Street Fighter 6 is an Inviting Entry for Newcomers, But Keeps its Competitive Edge
When someone brings up Street Fighter, it’s mainly in a conversation about some of the most exciting video game competitions in gaming history. The series has had some low and some high times, but it’s clear that Street Fighter 6 aims to keep the series on top through its fresh new character designs and mechanics. However, this entry is also the first time I’ve seen non-Street Fighter fans interested in the series, and I believe this is by design.
I participated in an extended gameplay preview of Street Fighter 6 to check out its Fighting Ground offerings. With a current roster of 18, I found something to enjoy about each character and the core mechanics of this new entry.
I wouldn’t consider myself the Street Fighter dude on staff, but I was tasked with this preview. So I’m sorry I can’t give you a breakdown of the metagame and various combos. However, I can say that I had a really good time.
Fighting Ground will likely be where you’ll spend more time playing Street Fighter 6. This is where you’ll find the modes of Street Fighter V for a more competitive experience. From Arcade Mode to Ranked Matches to Team Battles, it’s all here. Arcade Mode is where I had the most fun as it expanded on your character of choice’s story and the reasons they are fighting. Upon completing, you’ll unlock some collectibles, but it primarily serves to introduce the rooster.
If you’re trying to get good with a character, Combo Trial is available that allows you to practice some cool maneuvers. These range in complexity, but it’s all straightforward training for those trying to master a particular character. The ongoing trend I see with this game is how it caters to new and old players. There are various systems for each, where competitive players may look past these options, they’re needed to keep the community growing, and I feel like Street Fighter 6 has it right.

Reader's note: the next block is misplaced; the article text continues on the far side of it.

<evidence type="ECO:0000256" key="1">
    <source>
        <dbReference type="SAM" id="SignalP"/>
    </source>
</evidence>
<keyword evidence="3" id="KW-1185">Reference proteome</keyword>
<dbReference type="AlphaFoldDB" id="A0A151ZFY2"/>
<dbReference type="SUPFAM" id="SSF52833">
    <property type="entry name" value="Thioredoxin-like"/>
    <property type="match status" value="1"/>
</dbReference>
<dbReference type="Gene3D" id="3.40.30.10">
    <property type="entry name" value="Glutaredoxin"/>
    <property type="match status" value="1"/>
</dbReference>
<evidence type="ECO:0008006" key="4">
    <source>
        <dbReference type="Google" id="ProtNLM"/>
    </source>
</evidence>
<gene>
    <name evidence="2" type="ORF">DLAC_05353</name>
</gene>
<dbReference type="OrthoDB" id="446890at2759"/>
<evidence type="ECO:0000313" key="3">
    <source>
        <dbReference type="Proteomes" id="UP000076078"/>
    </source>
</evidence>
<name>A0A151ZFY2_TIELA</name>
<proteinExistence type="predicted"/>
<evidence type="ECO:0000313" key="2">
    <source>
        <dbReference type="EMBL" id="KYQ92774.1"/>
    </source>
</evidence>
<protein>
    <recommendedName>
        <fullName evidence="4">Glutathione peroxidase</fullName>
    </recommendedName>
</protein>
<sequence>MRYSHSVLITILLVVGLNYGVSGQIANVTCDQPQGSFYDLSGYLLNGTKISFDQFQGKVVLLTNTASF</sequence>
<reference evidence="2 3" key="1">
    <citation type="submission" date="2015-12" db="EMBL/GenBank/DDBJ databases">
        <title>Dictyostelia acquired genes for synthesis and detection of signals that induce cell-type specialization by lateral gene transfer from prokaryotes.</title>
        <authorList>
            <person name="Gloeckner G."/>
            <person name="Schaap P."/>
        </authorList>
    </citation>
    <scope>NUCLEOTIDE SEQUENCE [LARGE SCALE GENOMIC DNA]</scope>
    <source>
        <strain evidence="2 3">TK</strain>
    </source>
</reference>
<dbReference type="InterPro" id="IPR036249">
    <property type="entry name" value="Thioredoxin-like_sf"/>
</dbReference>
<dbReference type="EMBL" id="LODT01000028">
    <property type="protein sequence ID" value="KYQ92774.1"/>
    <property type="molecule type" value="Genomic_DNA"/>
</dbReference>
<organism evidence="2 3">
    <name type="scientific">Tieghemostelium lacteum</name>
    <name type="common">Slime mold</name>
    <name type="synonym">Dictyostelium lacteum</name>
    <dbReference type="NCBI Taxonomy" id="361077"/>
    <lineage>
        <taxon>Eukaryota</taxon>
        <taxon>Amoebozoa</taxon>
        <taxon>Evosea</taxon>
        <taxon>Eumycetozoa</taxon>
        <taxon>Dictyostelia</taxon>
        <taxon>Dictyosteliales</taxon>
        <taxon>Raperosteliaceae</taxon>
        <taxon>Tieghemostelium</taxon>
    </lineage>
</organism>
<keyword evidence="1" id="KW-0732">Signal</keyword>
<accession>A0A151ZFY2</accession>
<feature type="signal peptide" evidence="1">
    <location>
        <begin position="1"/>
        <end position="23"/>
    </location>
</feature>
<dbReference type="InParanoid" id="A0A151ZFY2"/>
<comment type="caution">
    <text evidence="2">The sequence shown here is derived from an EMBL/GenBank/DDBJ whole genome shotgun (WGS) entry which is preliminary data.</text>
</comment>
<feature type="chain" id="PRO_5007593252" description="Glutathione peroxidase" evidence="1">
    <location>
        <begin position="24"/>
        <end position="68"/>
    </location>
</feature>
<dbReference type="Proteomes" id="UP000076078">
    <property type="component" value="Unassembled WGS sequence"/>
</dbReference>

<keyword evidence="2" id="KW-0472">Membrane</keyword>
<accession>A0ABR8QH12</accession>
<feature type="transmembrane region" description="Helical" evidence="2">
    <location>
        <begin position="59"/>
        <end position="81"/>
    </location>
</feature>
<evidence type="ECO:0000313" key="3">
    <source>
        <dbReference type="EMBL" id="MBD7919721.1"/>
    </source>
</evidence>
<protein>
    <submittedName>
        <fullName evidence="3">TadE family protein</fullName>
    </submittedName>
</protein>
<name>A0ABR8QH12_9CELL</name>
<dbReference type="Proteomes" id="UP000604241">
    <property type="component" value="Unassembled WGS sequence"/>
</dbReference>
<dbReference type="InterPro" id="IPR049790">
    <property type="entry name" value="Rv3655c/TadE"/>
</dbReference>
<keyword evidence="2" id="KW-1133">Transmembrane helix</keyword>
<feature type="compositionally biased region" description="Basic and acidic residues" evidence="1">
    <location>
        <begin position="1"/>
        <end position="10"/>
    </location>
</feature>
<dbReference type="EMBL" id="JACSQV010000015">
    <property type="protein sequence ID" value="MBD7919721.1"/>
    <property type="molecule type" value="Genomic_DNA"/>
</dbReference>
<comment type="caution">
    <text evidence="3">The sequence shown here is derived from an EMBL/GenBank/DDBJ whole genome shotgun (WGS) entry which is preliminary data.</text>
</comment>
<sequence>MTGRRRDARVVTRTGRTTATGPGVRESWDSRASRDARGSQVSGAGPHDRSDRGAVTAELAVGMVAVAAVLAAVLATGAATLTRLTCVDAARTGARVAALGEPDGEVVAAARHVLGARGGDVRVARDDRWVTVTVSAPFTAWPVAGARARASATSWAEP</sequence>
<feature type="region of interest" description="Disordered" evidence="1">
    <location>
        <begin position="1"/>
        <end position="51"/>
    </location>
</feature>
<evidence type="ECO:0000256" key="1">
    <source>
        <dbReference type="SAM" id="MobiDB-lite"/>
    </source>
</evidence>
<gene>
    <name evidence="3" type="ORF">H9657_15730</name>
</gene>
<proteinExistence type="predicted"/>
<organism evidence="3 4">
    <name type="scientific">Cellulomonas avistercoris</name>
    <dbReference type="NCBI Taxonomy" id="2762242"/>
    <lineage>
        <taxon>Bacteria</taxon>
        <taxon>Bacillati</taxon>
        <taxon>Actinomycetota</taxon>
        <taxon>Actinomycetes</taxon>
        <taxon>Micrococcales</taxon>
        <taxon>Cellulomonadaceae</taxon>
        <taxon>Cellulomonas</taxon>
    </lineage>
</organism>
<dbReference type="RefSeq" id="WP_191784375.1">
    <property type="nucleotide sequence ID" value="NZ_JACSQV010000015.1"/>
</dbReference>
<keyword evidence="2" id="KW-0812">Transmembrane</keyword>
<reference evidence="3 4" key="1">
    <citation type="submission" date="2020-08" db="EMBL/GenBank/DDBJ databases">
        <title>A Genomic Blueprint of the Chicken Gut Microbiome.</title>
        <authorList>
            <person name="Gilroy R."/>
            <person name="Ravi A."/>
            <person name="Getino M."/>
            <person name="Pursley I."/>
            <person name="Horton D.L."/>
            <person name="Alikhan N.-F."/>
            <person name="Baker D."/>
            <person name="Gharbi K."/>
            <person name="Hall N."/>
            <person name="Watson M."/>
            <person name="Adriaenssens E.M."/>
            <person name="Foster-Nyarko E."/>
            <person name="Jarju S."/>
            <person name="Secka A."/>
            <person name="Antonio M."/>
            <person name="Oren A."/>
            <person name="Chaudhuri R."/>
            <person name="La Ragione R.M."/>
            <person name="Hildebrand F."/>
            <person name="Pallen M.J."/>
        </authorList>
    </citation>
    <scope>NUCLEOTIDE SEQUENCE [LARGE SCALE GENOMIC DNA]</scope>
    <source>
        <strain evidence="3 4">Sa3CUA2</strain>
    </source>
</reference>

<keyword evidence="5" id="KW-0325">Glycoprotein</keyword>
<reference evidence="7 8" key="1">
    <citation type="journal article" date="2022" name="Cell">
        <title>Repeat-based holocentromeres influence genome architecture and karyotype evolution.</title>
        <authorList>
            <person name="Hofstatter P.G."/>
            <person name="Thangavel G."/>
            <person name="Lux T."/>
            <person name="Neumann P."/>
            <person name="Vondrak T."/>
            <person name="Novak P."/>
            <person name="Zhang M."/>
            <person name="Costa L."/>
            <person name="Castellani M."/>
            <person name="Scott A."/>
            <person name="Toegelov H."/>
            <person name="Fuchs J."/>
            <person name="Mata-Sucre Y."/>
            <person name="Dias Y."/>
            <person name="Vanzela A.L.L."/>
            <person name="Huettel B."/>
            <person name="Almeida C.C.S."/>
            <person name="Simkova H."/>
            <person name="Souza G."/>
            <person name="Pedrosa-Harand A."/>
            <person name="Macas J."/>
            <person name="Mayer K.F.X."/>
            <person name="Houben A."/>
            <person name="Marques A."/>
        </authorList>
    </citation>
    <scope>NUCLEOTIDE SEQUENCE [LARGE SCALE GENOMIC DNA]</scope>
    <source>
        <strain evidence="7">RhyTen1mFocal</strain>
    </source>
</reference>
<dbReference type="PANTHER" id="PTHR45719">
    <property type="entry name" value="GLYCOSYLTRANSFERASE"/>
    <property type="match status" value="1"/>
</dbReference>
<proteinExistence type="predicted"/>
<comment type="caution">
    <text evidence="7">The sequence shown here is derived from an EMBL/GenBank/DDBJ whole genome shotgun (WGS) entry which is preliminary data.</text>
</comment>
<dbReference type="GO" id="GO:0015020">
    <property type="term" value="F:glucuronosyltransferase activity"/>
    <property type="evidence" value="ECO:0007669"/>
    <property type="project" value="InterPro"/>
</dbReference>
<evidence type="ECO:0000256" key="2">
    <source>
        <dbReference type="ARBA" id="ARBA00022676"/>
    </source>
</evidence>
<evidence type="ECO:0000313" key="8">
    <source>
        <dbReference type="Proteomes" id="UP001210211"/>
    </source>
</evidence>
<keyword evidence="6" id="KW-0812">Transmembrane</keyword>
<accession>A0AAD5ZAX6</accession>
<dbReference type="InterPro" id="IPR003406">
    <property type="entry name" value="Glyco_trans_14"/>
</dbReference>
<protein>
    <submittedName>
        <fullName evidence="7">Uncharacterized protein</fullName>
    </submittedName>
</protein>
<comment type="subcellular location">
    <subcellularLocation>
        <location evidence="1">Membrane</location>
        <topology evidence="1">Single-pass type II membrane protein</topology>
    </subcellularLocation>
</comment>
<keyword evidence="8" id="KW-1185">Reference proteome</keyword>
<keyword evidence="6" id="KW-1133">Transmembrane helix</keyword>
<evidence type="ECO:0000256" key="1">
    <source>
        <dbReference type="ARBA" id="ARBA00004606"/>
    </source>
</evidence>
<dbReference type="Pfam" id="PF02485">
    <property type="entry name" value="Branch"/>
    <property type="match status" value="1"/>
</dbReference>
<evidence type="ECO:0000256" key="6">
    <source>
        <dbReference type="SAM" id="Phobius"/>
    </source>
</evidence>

I tried to play with the various new control schemes but still leaned toward the Classic design. I can see why the Modern and Dynamic control schemes are available, but my muscle memory of quarter turns won’t seem to loosen up. Still, I found some fun executing combos and specials utilizing the Modern controls.
One significant system is the Drive Guage which allows you to parry attacks, execute an overdrive, and even counterattack. It’s one of the most important new systems in the game and opens up a handful of possibilities in a battle. It can definitely be the make or break of some high-stakes fights, as players must balance the usage of the drive gauge to not exhaust it. I should mention that button input for this depends on your control scheme.
Honestly, even as a casual player, I had a lot more fun in Fighting Grounds than World Tour Mode. I can see the appeal of World Tour as players level up their characters, customize their moveset and exist in a world straight out of Final Fight. Still, I just found it overly corny and easily manipulated. For example, I learned that you could spam a kick to get through most enemies, which removed the challenge from experience, leaving me to run around beating up everyone I encountered.
Street Fighter 6 is aiming to be the best fighting game of 2023. It knows its audience but doesn’t forget about the casual player. Its competitive modes are all intact, with a solid roster of returning and new characters that even has me excited to witness it during competitive play.
I look forward to seeing these modes evolve, but what is offered is a very robust Street Fighter experience.
Street Fighter 6 is coming to PlayStation 4, PlayStation 5, Xbox Series X|S, and PC via Steam on June 2, 2023.
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